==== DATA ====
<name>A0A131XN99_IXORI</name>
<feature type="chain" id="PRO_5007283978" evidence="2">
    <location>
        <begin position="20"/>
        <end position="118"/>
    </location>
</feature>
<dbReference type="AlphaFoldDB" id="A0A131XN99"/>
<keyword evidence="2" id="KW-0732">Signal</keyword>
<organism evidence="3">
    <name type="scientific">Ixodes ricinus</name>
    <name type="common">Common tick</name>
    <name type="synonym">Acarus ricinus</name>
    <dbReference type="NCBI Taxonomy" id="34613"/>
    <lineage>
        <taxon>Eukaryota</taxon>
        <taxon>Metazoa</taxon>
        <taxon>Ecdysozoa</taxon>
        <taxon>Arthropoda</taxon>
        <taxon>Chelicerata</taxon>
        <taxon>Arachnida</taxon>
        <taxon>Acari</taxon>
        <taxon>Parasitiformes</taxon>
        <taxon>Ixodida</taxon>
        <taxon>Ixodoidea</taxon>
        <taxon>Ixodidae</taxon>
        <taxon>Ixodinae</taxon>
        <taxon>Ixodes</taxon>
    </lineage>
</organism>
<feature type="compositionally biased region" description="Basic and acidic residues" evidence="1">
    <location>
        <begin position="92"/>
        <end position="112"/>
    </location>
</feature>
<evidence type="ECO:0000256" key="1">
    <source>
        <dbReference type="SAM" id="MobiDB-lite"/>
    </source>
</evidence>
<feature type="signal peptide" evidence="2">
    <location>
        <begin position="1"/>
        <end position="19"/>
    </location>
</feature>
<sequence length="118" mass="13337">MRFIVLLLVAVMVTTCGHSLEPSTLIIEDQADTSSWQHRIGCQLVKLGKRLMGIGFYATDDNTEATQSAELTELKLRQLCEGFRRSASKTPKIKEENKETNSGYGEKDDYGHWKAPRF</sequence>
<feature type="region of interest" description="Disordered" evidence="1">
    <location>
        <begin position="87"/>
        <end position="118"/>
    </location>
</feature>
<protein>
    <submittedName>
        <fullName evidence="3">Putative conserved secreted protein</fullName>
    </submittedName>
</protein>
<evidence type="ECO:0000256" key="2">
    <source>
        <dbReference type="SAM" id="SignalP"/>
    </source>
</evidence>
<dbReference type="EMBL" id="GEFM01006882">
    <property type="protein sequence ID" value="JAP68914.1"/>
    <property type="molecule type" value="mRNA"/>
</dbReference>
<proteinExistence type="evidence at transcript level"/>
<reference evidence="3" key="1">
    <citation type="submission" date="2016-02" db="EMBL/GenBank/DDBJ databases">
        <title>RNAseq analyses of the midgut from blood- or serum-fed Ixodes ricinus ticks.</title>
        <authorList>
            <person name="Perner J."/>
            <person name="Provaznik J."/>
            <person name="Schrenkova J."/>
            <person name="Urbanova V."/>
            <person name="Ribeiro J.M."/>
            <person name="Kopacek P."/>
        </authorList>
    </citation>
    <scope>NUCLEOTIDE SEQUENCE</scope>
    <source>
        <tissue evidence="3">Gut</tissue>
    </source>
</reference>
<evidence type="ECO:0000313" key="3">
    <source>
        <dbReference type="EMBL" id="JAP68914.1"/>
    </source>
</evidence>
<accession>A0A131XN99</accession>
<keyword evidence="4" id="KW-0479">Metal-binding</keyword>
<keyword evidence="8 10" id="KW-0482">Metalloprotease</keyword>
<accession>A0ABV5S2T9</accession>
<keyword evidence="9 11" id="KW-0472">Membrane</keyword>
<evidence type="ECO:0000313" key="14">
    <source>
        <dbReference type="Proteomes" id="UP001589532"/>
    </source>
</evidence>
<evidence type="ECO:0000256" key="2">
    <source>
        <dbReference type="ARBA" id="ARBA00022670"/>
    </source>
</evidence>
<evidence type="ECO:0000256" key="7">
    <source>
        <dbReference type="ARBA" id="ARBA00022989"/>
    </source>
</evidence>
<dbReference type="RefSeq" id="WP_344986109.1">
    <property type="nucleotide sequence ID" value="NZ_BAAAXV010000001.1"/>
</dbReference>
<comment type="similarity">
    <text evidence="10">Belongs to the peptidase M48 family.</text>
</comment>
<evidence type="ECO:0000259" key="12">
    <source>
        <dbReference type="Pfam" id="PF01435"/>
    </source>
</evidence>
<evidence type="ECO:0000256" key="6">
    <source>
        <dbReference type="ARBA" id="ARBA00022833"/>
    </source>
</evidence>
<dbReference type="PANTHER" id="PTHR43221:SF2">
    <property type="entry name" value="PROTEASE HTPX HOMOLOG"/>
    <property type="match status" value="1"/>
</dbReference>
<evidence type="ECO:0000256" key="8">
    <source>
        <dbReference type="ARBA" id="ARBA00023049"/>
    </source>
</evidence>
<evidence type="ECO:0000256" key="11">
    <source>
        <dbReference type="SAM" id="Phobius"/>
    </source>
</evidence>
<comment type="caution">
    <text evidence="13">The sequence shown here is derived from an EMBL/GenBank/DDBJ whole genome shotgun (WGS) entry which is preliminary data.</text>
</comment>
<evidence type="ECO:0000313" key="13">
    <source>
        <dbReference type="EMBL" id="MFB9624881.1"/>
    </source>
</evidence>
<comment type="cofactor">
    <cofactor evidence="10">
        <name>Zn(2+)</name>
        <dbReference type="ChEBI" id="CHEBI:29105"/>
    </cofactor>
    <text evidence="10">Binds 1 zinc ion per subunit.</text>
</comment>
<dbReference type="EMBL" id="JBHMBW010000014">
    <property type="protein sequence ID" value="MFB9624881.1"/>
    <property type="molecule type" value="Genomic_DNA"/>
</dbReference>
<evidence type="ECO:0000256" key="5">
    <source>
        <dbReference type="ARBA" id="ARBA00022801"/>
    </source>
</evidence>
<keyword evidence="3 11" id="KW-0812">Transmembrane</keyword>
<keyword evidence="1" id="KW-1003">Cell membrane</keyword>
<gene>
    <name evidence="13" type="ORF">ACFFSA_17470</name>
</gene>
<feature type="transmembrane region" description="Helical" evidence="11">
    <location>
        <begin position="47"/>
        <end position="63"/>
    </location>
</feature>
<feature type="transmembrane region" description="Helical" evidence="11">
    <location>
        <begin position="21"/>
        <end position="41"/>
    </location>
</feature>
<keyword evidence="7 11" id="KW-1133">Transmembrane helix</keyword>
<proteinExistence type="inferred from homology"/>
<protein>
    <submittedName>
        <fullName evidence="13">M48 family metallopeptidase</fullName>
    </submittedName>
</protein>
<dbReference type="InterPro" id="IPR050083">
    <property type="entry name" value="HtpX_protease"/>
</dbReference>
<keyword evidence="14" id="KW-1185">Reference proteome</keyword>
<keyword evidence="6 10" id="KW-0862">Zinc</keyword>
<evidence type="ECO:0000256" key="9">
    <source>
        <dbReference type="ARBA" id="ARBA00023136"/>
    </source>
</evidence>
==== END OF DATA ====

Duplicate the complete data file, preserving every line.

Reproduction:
<name>A0A131XN99_IXORI</name>
<feature type="chain" id="PRO_5007283978" evidence="2">
    <location>
        <begin position="20"/>
        <end position="118"/>
    </location>
</feature>
<dbReference type="AlphaFoldDB" id="A0A131XN99"/>
<keyword evidence="2" id="KW-0732">Signal</keyword>
<organism evidence="3">
    <name type="scientific">Ixodes ricinus</name>
    <name type="common">Common tick</name>
    <name type="synonym">Acarus ricinus</name>
    <dbReference type="NCBI Taxonomy" id="34613"/>
    <lineage>
        <taxon>Eukaryota</taxon>
        <taxon>Metazoa</taxon>
        <taxon>Ecdysozoa</taxon>
        <taxon>Arthropoda</taxon>
        <taxon>Chelicerata</taxon>
        <taxon>Arachnida</taxon>
        <taxon>Acari</taxon>
        <taxon>Parasitiformes</taxon>
        <taxon>Ixodida</taxon>
        <taxon>Ixodoidea</taxon>
        <taxon>Ixodidae</taxon>
        <taxon>Ixodinae</taxon>
        <taxon>Ixodes</taxon>
    </lineage>
</organism>
<feature type="compositionally biased region" description="Basic and acidic residues" evidence="1">
    <location>
        <begin position="92"/>
        <end position="112"/>
    </location>
</feature>
<evidence type="ECO:0000256" key="1">
    <source>
        <dbReference type="SAM" id="MobiDB-lite"/>
    </source>
</evidence>
<feature type="signal peptide" evidence="2">
    <location>
        <begin position="1"/>
        <end position="19"/>
    </location>
</feature>
<sequence length="118" mass="13337">MRFIVLLLVAVMVTTCGHSLEPSTLIIEDQADTSSWQHRIGCQLVKLGKRLMGIGFYATDDNTEATQSAELTELKLRQLCEGFRRSASKTPKIKEENKETNSGYGEKDDYGHWKAPRF</sequence>
<feature type="region of interest" description="Disordered" evidence="1">
    <location>
        <begin position="87"/>
        <end position="118"/>
    </location>
</feature>
<protein>
    <submittedName>
        <fullName evidence="3">Putative conserved secreted protein</fullName>
    </submittedName>
</protein>
<evidence type="ECO:0000256" key="2">
    <source>
        <dbReference type="SAM" id="SignalP"/>
    </source>
</evidence>
<dbReference type="EMBL" id="GEFM01006882">
    <property type="protein sequence ID" value="JAP68914.1"/>
    <property type="molecule type" value="mRNA"/>
</dbReference>
<proteinExistence type="evidence at transcript level"/>
<reference evidence="3" key="1">
    <citation type="submission" date="2016-02" db="EMBL/GenBank/DDBJ databases">
        <title>RNAseq analyses of the midgut from blood- or serum-fed Ixodes ricinus ticks.</title>
        <authorList>
            <person name="Perner J."/>
            <person name="Provaznik J."/>
            <person name="Schrenkova J."/>
            <person name="Urbanova V."/>
            <person name="Ribeiro J.M."/>
            <person name="Kopacek P."/>
        </authorList>
    </citation>
    <scope>NUCLEOTIDE SEQUENCE</scope>
    <source>
        <tissue evidence="3">Gut</tissue>
    </source>
</reference>
<evidence type="ECO:0000313" key="3">
    <source>
        <dbReference type="EMBL" id="JAP68914.1"/>
    </source>
</evidence>
<accession>A0A131XN99</accession>
<keyword evidence="4" id="KW-0479">Metal-binding</keyword>
<keyword evidence="8 10" id="KW-0482">Metalloprotease</keyword>
<accession>A0ABV5S2T9</accession>
<keyword evidence="9 11" id="KW-0472">Membrane</keyword>
<evidence type="ECO:0000313" key="14">
    <source>
        <dbReference type="Proteomes" id="UP001589532"/>
    </source>
</evidence>
<evidence type="ECO:0000256" key="2">
    <source>
        <dbReference type="ARBA" id="ARBA00022670"/>
    </source>
</evidence>
<evidence type="ECO:0000256" key="7">
    <source>
        <dbReference type="ARBA" id="ARBA00022989"/>
    </source>
</evidence>
<dbReference type="RefSeq" id="WP_344986109.1">
    <property type="nucleotide sequence ID" value="NZ_BAAAXV010000001.1"/>
</dbReference>
<comment type="similarity">
    <text evidence="10">Belongs to the peptidase M48 family.</text>
</comment>
<evidence type="ECO:0000259" key="12">
    <source>
        <dbReference type="Pfam" id="PF01435"/>
    </source>
</evidence>
<evidence type="ECO:0000256" key="6">
    <source>
        <dbReference type="ARBA" id="ARBA00022833"/>
    </source>
</evidence>
<dbReference type="PANTHER" id="PTHR43221:SF2">
    <property type="entry name" value="PROTEASE HTPX HOMOLOG"/>
    <property type="match status" value="1"/>
</dbReference>
<evidence type="ECO:0000256" key="8">
    <source>
        <dbReference type="ARBA" id="ARBA00023049"/>
    </source>
</evidence>
<evidence type="ECO:0000256" key="11">
    <source>
        <dbReference type="SAM" id="Phobius"/>
    </source>
</evidence>
<comment type="caution">
    <text evidence="13">The sequence shown here is derived from an EMBL/GenBank/DDBJ whole genome shotgun (WGS) entry which is preliminary data.</text>
</comment>
<evidence type="ECO:0000313" key="13">
    <source>
        <dbReference type="EMBL" id="MFB9624881.1"/>
    </source>
</evidence>
<comment type="cofactor">
    <cofactor evidence="10">
        <name>Zn(2+)</name>
        <dbReference type="ChEBI" id="CHEBI:29105"/>
    </cofactor>
    <text evidence="10">Binds 1 zinc ion per subunit.</text>
</comment>
<dbReference type="EMBL" id="JBHMBW010000014">
    <property type="protein sequence ID" value="MFB9624881.1"/>
    <property type="molecule type" value="Genomic_DNA"/>
</dbReference>
<evidence type="ECO:0000256" key="5">
    <source>
        <dbReference type="ARBA" id="ARBA00022801"/>
    </source>
</evidence>
<keyword evidence="3 11" id="KW-0812">Transmembrane</keyword>
<keyword evidence="1" id="KW-1003">Cell membrane</keyword>
<gene>
    <name evidence="13" type="ORF">ACFFSA_17470</name>
</gene>
<feature type="transmembrane region" description="Helical" evidence="11">
    <location>
        <begin position="47"/>
        <end position="63"/>
    </location>
</feature>
<feature type="transmembrane region" description="Helical" evidence="11">
    <location>
        <begin position="21"/>
        <end position="41"/>
    </location>
</feature>
<keyword evidence="7 11" id="KW-1133">Transmembrane helix</keyword>
<proteinExistence type="inferred from homology"/>
<protein>
    <submittedName>
        <fullName evidence="13">M48 family metallopeptidase</fullName>
    </submittedName>
</protein>
<dbReference type="InterPro" id="IPR050083">
    <property type="entry name" value="HtpX_protease"/>
</dbReference>
<keyword evidence="14" id="KW-1185">Reference proteome</keyword>
<keyword evidence="6 10" id="KW-0862">Zinc</keyword>
<evidence type="ECO:0000256" key="9">
    <source>
        <dbReference type="ARBA" id="ARBA00023136"/>
    </source>
</evidence>